CHAPTER 5: Navigation Rules
COLLISION AVOIDANCE RULES
To avoid a dangerous and costly collision, you need to take some important precautionary measures when operating your boat.
1. First, always keep a proper lookout so you’re ready to react to any situation.
2. Second, if equipped, use radar to give other larger vessels early warning that your boat is in the area. You can also use radar to detect shallow waters; key for avoiding running aground.
3. Third, and most important, you need to know how to deal with any sudden and dangerous situations that might occur.
Learning the collision avoidance rules is one of the ways you can be prepared.
Keep in mind, boats in motion approach each other very quickly, so it’s vital that you take early and substantial action to avoid a collision.
How do you know if you’re at risk of a collision?
First, if the direction of a nearby vessel does not change significantly in response to your approach, you may be at risk and need to take action.
Second, even if an approaching vessel does make a change of direction, you may still be at risk, especially when the approaching boat is a large vessel, a towing vessel, or a boat at close range.
The lesson is: Drive within a safe speed and be alert so that you can take early action.
COLLISION AVOIDANCE TERMS AND DEFINITIONS
Now, let’s review two of the key definitions we’ll be using in the collision avoidance rules: “stand on vessel” and “give way vessel”.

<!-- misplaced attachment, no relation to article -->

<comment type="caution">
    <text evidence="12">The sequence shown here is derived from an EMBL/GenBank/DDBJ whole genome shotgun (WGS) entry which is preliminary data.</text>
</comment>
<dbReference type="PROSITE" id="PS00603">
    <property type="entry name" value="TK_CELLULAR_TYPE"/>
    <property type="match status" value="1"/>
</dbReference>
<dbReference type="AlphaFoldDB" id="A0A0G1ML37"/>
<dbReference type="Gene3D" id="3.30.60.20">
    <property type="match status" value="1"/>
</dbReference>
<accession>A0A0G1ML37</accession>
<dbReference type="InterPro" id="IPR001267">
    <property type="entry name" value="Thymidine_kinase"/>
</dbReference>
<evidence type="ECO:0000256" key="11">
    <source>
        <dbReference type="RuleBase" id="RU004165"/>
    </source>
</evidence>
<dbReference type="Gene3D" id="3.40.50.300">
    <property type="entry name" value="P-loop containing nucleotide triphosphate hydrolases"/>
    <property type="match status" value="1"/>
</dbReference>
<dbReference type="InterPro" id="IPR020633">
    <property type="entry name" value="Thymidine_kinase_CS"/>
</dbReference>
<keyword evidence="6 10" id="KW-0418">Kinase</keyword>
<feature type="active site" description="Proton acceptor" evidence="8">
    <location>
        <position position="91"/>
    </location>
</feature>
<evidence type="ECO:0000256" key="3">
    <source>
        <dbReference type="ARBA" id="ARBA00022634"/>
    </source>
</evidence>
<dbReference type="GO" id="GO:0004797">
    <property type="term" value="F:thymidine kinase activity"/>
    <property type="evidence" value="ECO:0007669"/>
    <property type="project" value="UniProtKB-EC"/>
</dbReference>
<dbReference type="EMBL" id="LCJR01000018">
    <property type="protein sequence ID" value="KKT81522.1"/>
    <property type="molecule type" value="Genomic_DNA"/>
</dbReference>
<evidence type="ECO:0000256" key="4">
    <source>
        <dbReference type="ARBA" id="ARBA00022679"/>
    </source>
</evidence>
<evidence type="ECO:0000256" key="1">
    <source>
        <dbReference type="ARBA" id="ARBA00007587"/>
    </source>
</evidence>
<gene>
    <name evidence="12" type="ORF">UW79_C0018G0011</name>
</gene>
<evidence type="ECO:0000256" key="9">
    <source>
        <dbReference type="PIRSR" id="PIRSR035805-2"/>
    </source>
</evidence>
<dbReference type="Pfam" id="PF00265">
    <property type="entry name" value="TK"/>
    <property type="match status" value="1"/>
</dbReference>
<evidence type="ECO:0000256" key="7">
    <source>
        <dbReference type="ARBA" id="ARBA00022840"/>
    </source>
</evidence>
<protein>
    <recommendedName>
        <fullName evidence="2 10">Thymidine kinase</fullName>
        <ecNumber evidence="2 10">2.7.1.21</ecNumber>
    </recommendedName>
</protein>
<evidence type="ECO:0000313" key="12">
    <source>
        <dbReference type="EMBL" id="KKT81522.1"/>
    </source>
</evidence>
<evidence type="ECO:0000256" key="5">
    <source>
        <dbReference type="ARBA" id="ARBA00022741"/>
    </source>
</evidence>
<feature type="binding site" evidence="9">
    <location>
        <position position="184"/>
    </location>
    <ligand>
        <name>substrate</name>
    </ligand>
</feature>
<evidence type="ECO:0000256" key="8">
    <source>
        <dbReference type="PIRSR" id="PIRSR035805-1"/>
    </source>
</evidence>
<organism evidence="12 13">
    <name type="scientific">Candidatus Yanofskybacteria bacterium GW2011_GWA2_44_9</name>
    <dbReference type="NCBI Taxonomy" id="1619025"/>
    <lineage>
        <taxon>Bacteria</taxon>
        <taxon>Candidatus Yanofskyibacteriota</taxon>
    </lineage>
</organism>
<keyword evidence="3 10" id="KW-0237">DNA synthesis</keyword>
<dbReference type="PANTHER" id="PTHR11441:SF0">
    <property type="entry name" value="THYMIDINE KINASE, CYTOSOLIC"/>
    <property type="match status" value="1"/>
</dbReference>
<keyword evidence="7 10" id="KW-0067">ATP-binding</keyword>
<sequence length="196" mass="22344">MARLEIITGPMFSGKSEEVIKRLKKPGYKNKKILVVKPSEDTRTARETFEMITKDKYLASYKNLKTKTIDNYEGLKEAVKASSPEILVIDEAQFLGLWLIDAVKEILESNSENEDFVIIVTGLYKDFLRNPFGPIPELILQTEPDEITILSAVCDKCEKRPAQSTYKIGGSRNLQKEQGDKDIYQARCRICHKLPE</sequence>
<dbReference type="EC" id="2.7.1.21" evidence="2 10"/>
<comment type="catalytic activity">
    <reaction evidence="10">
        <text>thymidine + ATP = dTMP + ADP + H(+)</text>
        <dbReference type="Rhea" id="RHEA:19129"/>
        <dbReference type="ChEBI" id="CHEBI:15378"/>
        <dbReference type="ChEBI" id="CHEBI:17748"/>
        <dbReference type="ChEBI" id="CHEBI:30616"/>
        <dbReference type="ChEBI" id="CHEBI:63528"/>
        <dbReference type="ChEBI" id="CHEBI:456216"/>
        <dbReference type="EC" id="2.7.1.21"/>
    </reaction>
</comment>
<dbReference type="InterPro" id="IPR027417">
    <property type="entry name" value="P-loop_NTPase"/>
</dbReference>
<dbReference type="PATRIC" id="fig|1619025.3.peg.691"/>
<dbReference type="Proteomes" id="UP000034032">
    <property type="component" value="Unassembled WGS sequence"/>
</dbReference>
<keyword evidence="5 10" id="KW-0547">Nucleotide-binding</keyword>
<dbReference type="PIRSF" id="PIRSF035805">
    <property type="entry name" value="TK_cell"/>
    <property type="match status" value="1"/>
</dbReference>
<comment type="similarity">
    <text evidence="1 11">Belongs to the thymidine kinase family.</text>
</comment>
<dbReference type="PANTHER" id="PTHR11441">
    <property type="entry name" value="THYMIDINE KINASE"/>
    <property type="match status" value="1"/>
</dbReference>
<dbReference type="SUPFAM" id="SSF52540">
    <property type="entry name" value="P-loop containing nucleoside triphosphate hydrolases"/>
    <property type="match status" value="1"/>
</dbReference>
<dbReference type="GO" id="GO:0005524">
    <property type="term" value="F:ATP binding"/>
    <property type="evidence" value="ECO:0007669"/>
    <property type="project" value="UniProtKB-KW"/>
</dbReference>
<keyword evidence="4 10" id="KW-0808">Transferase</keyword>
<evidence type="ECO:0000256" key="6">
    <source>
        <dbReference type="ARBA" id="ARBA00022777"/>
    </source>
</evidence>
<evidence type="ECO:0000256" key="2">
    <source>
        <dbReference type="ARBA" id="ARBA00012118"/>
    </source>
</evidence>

The stand-on vessel is the boat with the right of way. When encountering another vessel, the stand-on vessel should:
Maintain its course and speed;
Keep a proper lookout;
And return any communication from the give-way vessel.
Even though it has the right of way, the stand-on vessel should still do all it can to avoid a collision.
The give-way vessel is the vessel that must get out of the way for the oncoming vessel. When encountering a boat that has the right of way, it is the responsibility of the give-way vessel to take early and substantial action to avoid a collision.
How do you know which vessel is the stand-on or the give-way vessel? Let’s look at three examples.
A is the give-way vessel.
If a power-driven vessel approaches within this sector, maintain, with caution, your course and speed.
As a general rule, when you are approached from the stern or port side, you are the stand-on vessel, and when you are approached from starboard, you are the give-way vessel.